White ash is a good tree for open areas such as parks and campuses; it also is used as a lawn, shade, and street tree, even though its potential large size can make it incongruous with a small area. It is an erect, graceful tree, often with bronze-purple fall foliage. It is easy to transplant and numerous cultivars have been developed, including seedless (male) forms. Other selections are based on yellow to orange and purple fall colors, persistence of leaves in the fall, height, crown shape (broadly to narrowly oval) and density, growth vigor, and cold hardiness. White ash also has been used in re-vegetating disturbed sites.
The wood of white ash is valued for its strength, hardness, heavy weight, and elasticity (shock resistance). Native Americans appreciated its usefulness for tools and implements, and it is used extensively today for tool handles. Its use in wooden baseball bats is famous. The wood is also used in furniture, doors, veneer, antique vehicle parts, railroad cars and ties, canoe paddles, snowshoes, boats, posts, ties, and fuel. White ash is the most valuable timber tree of the various ashes.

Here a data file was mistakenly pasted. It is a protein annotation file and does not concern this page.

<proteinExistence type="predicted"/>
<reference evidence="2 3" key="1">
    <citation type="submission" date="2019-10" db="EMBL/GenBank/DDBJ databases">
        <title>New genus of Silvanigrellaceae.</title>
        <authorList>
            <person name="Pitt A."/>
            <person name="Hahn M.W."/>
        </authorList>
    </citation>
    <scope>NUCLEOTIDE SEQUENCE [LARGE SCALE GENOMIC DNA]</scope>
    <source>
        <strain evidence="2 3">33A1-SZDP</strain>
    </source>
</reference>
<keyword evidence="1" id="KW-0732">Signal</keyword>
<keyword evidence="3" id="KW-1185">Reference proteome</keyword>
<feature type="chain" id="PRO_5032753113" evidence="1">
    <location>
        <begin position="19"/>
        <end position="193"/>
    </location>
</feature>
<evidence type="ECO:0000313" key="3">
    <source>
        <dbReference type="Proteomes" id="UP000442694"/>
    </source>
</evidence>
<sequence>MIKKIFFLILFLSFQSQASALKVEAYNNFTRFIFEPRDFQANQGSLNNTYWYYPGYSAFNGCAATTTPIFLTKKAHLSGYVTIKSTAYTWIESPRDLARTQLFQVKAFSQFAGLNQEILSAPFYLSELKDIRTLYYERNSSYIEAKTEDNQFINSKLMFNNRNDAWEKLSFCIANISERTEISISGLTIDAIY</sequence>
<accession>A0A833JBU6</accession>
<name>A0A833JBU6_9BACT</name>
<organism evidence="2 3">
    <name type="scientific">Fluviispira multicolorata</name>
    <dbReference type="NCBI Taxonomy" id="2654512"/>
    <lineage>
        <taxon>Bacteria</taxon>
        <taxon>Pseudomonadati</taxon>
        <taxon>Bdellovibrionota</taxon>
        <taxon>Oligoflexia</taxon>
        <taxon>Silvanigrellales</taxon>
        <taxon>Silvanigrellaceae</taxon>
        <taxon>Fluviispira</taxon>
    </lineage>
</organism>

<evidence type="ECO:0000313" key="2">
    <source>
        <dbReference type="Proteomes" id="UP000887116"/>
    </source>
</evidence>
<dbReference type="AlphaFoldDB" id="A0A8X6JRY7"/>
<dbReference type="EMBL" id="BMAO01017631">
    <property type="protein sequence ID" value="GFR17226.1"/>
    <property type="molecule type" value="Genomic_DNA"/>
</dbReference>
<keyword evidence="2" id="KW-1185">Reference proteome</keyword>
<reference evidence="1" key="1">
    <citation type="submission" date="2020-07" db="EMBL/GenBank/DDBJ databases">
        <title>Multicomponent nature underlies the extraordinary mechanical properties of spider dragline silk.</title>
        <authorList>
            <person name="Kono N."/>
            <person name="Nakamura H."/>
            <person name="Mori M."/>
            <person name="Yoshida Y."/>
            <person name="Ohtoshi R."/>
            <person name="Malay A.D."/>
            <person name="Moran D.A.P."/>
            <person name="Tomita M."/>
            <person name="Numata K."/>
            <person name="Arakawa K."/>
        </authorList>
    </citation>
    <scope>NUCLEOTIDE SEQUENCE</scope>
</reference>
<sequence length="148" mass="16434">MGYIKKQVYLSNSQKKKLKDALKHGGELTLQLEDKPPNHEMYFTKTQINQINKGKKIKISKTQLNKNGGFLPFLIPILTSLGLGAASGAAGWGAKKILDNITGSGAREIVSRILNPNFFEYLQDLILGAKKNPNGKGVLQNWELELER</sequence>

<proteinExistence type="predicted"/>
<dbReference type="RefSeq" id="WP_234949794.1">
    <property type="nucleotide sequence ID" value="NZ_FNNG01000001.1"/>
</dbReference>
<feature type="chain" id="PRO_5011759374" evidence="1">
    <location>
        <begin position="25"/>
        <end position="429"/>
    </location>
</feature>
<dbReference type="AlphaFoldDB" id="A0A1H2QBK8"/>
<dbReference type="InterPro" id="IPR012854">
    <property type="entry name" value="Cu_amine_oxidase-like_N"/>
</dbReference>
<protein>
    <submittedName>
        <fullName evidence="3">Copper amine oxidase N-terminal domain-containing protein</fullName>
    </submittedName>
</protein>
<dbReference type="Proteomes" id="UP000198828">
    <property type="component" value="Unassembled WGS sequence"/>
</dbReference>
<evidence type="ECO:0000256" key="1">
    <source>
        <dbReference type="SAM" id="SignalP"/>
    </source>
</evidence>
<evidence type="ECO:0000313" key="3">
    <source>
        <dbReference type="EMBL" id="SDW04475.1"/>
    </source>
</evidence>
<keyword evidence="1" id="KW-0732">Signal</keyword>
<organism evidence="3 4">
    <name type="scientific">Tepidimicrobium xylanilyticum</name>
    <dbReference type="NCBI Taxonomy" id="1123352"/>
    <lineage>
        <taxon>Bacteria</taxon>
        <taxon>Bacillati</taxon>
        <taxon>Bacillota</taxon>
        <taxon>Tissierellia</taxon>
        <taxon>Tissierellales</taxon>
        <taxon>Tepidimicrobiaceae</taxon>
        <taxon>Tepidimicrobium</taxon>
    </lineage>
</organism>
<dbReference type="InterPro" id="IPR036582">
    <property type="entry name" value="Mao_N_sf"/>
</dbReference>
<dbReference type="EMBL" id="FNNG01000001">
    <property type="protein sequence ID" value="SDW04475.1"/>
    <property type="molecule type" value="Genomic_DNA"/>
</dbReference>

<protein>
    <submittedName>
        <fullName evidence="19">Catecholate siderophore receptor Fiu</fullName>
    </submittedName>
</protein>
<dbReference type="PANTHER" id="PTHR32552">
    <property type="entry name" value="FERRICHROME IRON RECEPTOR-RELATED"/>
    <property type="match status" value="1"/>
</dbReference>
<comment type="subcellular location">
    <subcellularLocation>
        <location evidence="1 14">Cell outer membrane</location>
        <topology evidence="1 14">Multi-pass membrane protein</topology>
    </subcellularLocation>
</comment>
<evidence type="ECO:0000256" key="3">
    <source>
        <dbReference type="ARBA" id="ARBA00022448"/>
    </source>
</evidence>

White ash was used by Native Americans for a variety of medicinal purposes: a decoction of the leaves as a laxative and general tonic for women after childbirth; the seeds as an aphrodisiac, a diuretic, an appetite stimulant, a styptic, an emetic, and as a cure for fevers; and a bark tea for an itching scalp, lice, snakebite, and other sores. Juice from the leaves has been applied to mosquito bites for relief of swelling and itching.
White-tailed deer and cattle browse white ash and beaver, porcupine, and rabbits may eat the bark of young trees. The seeds are eaten by wood duck, northern bobwhite, turkey, grouse, finches, grosbeaks, cardinals, fox squirrel, mice, and many other birds and small mammals. The tendency of white ash to form trunk cavities makes it valuable for cavity nesters such as redheaded, red-bellied, and pileated woodpeckers. Once primary nest excavators have opened up the bole, it is an excellent habitat for secondary nesters such as wood ducks, owls, nuthatches, and gray squirrels.
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